The Risks of Overspecialization and Professionalized Youth Sports

Athletics are many a boy’s first love. So many of our own students are passionate for sport–a transformative conglomeration of play and work, melded into one sweaty contest against others and the self. Indeed, our School has helped produce numerous Division I, II, and III athletes over the years. That said, the Washington D.C. area is leading the charge towards the continued professionalization of youth sports. Overuse injuries, club-team culture, and parental over-involvement can backfire on your attempts to instill good character in your athlete. Mr. Alex Berthe, a coach, parent, advisor, and former D-I Ivy League soccer player, shares his insights on the challenges of early specialization for love of the game.

Alex Berthé

About the guest:

Alex Berthé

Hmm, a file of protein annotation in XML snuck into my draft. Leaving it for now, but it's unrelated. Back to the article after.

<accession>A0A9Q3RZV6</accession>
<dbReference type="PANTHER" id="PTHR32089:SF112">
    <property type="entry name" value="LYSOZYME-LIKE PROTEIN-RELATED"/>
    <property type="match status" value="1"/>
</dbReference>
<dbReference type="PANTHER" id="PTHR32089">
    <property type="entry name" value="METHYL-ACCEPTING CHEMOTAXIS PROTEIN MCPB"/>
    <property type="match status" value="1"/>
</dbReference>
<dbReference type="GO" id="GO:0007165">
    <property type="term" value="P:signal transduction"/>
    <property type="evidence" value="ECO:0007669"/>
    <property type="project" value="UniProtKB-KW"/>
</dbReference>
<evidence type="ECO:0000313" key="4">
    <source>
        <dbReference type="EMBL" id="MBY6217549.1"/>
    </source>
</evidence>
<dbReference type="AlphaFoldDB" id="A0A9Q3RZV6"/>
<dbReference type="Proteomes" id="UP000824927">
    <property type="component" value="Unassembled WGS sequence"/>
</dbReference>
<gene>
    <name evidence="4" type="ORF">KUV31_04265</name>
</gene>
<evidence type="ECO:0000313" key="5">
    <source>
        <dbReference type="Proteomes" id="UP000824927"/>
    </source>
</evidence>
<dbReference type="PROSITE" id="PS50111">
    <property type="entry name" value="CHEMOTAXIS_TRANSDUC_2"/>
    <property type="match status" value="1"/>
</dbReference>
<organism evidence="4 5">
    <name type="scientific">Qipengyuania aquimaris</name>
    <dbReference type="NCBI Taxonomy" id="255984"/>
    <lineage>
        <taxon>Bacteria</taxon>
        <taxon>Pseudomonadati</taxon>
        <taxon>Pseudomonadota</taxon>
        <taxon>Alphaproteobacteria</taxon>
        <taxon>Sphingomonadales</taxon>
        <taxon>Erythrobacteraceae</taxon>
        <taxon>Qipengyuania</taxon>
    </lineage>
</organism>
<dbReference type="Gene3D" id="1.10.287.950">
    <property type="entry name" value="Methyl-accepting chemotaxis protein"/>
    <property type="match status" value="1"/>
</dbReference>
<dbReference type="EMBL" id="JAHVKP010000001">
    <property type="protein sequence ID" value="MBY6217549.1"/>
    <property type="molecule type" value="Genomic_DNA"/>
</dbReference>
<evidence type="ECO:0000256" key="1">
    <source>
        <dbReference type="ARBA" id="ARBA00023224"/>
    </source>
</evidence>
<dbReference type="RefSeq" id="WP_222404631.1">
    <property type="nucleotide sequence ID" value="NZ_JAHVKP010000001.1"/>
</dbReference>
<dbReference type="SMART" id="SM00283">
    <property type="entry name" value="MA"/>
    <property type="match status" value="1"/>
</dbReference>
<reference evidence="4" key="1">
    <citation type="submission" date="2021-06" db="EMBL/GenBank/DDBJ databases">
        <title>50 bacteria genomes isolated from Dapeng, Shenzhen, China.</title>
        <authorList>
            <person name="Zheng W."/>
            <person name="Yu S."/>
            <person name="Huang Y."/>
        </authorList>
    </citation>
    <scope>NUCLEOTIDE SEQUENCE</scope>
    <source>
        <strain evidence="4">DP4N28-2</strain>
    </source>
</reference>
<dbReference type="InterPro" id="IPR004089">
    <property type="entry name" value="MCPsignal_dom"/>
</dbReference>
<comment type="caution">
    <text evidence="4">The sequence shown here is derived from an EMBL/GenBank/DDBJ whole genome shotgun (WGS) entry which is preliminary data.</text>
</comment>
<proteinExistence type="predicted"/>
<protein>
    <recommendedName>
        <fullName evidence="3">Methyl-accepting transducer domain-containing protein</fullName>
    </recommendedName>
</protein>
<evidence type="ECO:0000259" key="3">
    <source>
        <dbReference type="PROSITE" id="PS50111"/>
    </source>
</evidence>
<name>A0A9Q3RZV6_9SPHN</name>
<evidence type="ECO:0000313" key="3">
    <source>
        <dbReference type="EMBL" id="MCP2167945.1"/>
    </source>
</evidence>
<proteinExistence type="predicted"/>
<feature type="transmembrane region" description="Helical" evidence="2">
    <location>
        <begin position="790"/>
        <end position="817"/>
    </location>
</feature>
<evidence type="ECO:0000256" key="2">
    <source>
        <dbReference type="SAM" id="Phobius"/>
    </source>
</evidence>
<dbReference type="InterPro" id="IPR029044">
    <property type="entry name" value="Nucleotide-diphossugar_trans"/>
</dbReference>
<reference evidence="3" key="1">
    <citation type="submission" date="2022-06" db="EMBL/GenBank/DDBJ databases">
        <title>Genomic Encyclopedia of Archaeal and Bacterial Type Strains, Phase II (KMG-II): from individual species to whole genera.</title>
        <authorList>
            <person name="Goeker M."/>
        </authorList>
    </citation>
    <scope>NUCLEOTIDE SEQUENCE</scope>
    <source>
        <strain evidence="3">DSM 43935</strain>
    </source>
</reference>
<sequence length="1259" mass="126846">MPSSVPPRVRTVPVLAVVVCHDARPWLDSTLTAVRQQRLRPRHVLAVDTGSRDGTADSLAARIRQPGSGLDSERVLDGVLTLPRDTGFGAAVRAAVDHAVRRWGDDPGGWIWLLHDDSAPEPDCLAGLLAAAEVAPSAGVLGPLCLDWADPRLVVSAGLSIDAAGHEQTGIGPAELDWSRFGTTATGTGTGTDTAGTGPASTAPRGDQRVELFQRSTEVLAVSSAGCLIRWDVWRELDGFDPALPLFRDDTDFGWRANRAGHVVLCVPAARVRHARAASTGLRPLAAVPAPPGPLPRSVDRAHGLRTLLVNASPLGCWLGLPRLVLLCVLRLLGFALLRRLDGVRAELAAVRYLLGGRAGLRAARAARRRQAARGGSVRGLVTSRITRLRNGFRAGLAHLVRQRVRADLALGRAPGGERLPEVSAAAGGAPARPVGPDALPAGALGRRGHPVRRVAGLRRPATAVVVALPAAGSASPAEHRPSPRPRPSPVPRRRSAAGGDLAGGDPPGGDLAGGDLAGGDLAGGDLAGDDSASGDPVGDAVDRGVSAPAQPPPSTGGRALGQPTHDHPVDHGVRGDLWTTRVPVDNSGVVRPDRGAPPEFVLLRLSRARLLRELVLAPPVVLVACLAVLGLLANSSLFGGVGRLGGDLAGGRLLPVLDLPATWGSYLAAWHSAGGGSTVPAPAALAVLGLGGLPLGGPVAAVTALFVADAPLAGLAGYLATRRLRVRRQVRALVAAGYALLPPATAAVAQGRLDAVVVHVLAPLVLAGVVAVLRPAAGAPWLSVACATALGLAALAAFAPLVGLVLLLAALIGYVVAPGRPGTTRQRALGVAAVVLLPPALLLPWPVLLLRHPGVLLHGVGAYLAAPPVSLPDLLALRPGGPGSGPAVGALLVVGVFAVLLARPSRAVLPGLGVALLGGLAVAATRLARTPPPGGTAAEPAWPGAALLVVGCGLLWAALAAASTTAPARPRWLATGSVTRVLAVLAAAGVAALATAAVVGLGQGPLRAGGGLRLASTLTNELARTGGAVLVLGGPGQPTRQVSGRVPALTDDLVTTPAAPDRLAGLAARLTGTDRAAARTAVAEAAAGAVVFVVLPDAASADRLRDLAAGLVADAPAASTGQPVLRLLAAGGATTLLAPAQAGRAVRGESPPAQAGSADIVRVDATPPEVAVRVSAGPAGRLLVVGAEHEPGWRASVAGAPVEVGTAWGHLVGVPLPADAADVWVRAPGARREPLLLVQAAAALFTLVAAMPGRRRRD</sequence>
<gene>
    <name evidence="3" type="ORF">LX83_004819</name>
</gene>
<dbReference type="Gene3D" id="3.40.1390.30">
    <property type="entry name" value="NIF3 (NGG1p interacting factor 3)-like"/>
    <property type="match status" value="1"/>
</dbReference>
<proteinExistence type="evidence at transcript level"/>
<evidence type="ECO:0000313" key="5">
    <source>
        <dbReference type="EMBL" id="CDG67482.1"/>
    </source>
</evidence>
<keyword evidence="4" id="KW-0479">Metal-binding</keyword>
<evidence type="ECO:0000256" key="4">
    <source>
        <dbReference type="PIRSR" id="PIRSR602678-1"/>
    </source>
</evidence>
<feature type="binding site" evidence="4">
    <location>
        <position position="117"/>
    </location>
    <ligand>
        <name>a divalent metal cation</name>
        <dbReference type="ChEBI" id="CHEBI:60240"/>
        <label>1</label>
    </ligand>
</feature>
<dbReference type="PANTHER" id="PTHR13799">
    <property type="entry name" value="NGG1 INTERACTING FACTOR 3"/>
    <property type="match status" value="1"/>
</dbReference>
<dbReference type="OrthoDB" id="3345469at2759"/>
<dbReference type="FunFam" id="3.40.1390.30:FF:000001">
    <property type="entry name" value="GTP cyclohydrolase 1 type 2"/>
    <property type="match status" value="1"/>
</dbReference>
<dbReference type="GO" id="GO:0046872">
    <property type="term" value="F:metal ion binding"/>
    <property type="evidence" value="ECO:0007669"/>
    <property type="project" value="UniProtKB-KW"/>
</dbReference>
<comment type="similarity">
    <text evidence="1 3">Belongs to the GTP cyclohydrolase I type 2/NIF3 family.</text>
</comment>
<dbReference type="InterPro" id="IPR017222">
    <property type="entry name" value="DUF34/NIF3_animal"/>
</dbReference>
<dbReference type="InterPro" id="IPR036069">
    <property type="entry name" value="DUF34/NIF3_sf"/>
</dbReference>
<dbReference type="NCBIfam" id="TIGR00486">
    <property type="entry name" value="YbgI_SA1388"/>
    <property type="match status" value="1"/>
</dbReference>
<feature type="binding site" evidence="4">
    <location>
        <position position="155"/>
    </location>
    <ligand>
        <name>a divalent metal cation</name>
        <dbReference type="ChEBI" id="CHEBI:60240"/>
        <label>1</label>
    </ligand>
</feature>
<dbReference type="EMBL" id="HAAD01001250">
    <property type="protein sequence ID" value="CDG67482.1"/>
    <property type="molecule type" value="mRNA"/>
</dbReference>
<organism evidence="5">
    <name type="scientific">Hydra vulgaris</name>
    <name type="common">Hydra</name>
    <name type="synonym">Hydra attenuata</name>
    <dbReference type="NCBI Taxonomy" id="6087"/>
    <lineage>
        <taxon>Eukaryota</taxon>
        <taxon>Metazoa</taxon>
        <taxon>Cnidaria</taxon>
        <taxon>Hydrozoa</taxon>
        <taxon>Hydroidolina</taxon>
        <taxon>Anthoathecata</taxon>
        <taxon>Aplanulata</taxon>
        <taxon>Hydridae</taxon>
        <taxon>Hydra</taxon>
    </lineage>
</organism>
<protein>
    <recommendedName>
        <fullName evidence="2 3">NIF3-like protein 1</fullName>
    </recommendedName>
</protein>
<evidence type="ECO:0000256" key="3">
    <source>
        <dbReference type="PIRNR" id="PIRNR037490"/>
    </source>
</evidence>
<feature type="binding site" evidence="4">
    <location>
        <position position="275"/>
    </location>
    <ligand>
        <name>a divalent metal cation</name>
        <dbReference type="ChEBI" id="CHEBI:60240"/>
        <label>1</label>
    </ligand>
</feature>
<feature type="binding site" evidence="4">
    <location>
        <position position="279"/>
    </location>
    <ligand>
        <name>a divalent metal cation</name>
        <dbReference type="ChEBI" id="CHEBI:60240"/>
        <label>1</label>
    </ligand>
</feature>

Alex Berthe, LCSW-C is a Bethesda-based psychotherapist working with teens, young adults, and parents. He completed his B.A. from Columbia University in 2003. While there he was a four-year member of the Lion's division I men's varsity soccer team. Alex describes his early to late-20's as being a bit of a blur. No, not for nefarious reasons. But because he was on the grind: pursuing a professional soccer career, mentoring kids on probation, waiting tables in NYC while pursuing an acting career, selling Cutco knives and high-tech software, and... he thinks that's it. It was during this time of searching that Alex fell in love with his faith and his now wife, and that he got some of the important answers he was looking for in life. At the tender age of 28, he returned to school to earn his MSW from the Catholic University of America in order to become a psychotherapist. While in school, he worked at the Youth Leadership Foundation's Tenley Achievement Program. There, he directed all-boys supplemental education and character building programs for youth from underserved communities. After five years at the YLF, Alex felt called to serve within the all-boys independent school world. He joined the faculty at The Landon School as a counselor before moving on to join the faculty at The Heights as a middle school teacher. During this time, he also moonlighted as a therapist with various Bethesda-based private practice groups. He started his own private practice in 2016, Berthe Counseling Group LLC, and has been there ever since. Alex offers individual and group psychotherapy to treat people with mood disorders such as depression, anxiety, and bipolar disorder. He has a special interest in working with teens and young adults with ADHD. Alex also offers an eight-week parenting group that focuses on child development, parenting, family culture, and sparking more joy in family life.

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